[00:27:14] George B. Thomas: it's a, yeah, it's a very short runway and usually here's what I would do and I don't agree or I just, I don't disagree, sorry with Devins. Absolutely. Um, it's not too short of a runway to at least get some quick wins or more importantly, to paint a picture of how broke their ish was. And therefore, because they realized their ish was broken them to extrapolate more time for us to actually try to do what they're trying to do.
That's really the thing. If they come at us like that, it's like, let me show you why you need to give us more time, not let me go ahead and try to do it in the time that you just gave me. But it is too short.
[00:27:54] Liz Moorehead: where I feel like we need to have an episode in future at some point. That's just to HubSpot partner agencies, because the double edged sword of that is that when you are a customer who really. Leans on the quick wins as your, what you're defining as success right out of the gate that will make your HubSpot partner agency mostly focused on getting you quick wins instead of establishing the long term foundation you need for inbound success.
So it gets, it's it's a really dicey thing. It, I, it makes me. anxious whenever I hear folks talking about like, well, we need to see something immediately or we're out. You know what I mean? But anyway, moving right along, I would also want to know from you guys, how do you know which partner HubSpot partner is right for you?
Because Devin, at the top of this, you were saying, you know, that HubSpot partners come on all sizes, shapes. Colors. How do I know who I should be working with?
[00:28:49] Devyn Bellamy: that's a tough one. Um, so the first stop of course, is the solutions directory and reading reviews, um, doing interviews, talking to people, asking for quotes, um, and just getting to know people, uh, they know your industry, uh, they've worked with people into your industry. Great. If you can get references, that's great.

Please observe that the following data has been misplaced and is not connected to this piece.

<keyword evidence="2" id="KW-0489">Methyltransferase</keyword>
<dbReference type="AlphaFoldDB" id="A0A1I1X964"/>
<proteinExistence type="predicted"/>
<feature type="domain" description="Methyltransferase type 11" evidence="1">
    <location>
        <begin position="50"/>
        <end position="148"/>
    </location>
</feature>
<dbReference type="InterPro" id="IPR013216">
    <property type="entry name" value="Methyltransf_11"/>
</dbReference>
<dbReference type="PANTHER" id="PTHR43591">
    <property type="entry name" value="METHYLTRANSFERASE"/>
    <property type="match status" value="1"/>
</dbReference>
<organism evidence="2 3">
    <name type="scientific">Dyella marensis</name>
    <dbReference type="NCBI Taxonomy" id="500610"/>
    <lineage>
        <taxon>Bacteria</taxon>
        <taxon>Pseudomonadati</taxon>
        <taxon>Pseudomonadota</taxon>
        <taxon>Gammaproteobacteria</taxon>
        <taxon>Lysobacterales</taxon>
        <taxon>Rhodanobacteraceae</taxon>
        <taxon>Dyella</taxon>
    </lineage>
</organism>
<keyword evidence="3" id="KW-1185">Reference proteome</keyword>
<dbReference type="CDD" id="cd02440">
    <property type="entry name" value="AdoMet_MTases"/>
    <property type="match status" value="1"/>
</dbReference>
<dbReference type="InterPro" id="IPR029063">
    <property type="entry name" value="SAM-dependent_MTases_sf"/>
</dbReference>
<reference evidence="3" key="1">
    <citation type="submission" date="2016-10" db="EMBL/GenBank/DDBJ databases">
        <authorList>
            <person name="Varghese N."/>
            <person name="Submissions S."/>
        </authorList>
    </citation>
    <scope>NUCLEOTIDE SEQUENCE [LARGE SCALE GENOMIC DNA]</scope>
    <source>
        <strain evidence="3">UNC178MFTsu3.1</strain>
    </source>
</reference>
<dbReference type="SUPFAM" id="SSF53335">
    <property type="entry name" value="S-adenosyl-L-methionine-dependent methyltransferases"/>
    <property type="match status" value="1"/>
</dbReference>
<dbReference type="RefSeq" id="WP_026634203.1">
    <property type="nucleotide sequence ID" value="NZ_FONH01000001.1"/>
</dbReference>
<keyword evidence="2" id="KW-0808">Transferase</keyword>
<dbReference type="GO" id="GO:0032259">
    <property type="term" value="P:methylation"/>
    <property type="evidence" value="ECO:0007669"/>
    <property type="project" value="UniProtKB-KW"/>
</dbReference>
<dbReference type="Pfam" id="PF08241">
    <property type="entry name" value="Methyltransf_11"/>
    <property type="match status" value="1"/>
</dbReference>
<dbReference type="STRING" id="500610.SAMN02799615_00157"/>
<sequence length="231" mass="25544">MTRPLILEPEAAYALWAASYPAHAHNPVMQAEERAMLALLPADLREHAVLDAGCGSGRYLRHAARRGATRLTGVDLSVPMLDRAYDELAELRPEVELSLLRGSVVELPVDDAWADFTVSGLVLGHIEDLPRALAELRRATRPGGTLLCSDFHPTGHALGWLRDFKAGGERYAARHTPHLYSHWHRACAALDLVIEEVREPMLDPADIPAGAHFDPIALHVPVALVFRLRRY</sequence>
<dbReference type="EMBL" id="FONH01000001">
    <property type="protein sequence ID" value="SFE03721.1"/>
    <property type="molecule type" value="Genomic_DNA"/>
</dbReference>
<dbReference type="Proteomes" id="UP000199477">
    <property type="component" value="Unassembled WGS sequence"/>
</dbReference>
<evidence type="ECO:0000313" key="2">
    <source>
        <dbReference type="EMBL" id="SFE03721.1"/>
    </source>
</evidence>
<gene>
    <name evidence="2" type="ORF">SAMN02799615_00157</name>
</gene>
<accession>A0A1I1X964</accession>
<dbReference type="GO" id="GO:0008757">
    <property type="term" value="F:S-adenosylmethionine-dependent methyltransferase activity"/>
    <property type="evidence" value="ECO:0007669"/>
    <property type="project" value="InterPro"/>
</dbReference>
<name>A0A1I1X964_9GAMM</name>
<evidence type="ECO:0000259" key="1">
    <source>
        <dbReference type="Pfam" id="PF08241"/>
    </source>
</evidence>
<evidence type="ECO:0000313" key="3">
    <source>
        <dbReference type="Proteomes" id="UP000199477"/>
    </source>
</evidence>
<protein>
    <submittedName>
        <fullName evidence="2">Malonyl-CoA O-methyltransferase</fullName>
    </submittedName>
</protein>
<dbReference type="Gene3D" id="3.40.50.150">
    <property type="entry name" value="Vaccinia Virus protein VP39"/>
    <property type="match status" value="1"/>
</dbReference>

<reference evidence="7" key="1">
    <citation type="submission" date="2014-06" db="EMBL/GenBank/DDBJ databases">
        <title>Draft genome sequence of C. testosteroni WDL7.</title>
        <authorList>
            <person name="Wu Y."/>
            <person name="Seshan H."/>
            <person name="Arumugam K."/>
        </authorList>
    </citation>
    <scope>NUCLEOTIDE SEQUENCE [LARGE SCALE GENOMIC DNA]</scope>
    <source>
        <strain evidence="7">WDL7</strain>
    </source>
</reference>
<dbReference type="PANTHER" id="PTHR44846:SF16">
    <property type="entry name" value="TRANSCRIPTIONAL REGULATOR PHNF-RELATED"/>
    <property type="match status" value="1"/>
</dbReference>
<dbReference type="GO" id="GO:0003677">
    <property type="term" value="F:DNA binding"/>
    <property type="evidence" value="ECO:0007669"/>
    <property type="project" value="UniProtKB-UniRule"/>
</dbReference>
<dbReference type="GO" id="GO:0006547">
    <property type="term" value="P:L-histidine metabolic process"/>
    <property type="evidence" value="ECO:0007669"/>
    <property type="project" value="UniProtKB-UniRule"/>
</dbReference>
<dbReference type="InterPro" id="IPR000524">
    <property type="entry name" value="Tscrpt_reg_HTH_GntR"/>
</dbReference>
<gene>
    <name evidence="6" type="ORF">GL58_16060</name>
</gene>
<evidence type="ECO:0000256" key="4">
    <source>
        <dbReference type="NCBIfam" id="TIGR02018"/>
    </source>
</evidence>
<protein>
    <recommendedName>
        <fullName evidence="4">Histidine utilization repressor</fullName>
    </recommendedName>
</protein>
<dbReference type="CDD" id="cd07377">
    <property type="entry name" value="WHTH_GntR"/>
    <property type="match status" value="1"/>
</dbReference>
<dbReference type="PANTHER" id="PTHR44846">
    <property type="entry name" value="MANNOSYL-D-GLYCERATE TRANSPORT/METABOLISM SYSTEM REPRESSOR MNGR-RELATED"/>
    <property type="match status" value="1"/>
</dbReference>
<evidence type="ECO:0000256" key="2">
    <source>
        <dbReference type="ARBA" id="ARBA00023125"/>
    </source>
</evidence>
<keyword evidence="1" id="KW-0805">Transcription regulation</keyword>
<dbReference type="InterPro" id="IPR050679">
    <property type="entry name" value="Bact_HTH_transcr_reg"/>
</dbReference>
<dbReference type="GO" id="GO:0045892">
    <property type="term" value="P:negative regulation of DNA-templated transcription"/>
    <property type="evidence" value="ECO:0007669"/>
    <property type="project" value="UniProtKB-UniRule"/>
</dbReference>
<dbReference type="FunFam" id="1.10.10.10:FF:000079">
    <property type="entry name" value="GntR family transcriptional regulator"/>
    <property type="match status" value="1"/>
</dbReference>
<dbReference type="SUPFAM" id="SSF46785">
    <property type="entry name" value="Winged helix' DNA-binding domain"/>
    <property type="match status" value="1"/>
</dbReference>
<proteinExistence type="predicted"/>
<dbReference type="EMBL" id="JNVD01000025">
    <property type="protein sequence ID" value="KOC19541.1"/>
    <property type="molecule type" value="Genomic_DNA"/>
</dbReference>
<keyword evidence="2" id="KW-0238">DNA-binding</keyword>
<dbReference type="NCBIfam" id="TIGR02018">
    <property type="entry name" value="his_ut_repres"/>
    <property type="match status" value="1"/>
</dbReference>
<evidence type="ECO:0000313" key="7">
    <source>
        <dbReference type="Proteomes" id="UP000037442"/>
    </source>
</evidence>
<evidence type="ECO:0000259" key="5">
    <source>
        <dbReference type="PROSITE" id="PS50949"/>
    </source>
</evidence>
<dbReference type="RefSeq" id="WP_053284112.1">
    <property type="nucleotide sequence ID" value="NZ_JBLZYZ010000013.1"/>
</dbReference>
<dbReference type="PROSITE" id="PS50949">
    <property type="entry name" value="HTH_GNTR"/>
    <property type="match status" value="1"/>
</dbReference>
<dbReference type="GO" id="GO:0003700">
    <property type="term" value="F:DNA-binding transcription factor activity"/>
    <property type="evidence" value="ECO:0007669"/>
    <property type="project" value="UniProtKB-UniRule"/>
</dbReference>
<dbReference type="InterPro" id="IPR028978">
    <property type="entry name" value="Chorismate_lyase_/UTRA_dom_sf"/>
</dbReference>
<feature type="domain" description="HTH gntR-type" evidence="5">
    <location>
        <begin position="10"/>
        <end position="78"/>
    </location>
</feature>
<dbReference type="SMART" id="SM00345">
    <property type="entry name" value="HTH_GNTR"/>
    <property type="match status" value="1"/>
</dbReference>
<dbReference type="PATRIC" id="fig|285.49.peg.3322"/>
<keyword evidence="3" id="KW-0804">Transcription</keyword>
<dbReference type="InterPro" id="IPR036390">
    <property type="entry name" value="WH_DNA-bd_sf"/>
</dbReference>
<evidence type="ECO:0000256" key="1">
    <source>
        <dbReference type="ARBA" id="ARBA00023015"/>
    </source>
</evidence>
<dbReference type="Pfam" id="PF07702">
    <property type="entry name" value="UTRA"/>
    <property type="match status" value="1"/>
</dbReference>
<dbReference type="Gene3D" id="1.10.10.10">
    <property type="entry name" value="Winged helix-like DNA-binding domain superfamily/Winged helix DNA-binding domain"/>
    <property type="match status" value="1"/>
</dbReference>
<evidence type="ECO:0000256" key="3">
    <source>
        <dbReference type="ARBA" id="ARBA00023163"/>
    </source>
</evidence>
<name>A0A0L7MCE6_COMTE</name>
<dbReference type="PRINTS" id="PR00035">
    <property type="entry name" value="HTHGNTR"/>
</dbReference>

Um, but it's like, it's, it's like hiring somebody for a job. I mean, there's a lot of people out there that can do the job and it's about finding the one that can do it the best. Um, and finding people who are, um, who are specifically familiar with what it is that, uh, your problem is. Um, and, and this is my personal hot take.
Um, if you find somebody who's willing to work with someone else. Who is willing to bring in, like, if you have a complex issue, uh, and they don't have to be experts with your. All aspects of your issue, but are willing to partner with other people who are like, my favorites are the solutions partners who can, uh, work with an app partner to develop a bespoke solution to solve a complex problem.
Those, those ones are my favorite, but as far as determining which one is right for you, it's, it's an interview process,
[00:30:08] George B. Thomas: Yeah. And I think we can go a little bit deeper with than that. Like, I do agree with you, Devin, you get to that interview process. And by the way, you can Google search this. You'll find that smart partner agencies probably have blog articles that talk about these things or this topic. Um, but at the end of the day, when you're doing those interviews, when you're going through this, um, process.
You need to think about a couple of things. One is experience and expertise. How long have they been using HubSpot and what expertise do they have pertaining to the problems, hurdles, or aspirations that I'm trying to get to? Uh, the other one, when you're going through those inner view processes, you have to sit back and ask yourself, customer, do I feel like they got it?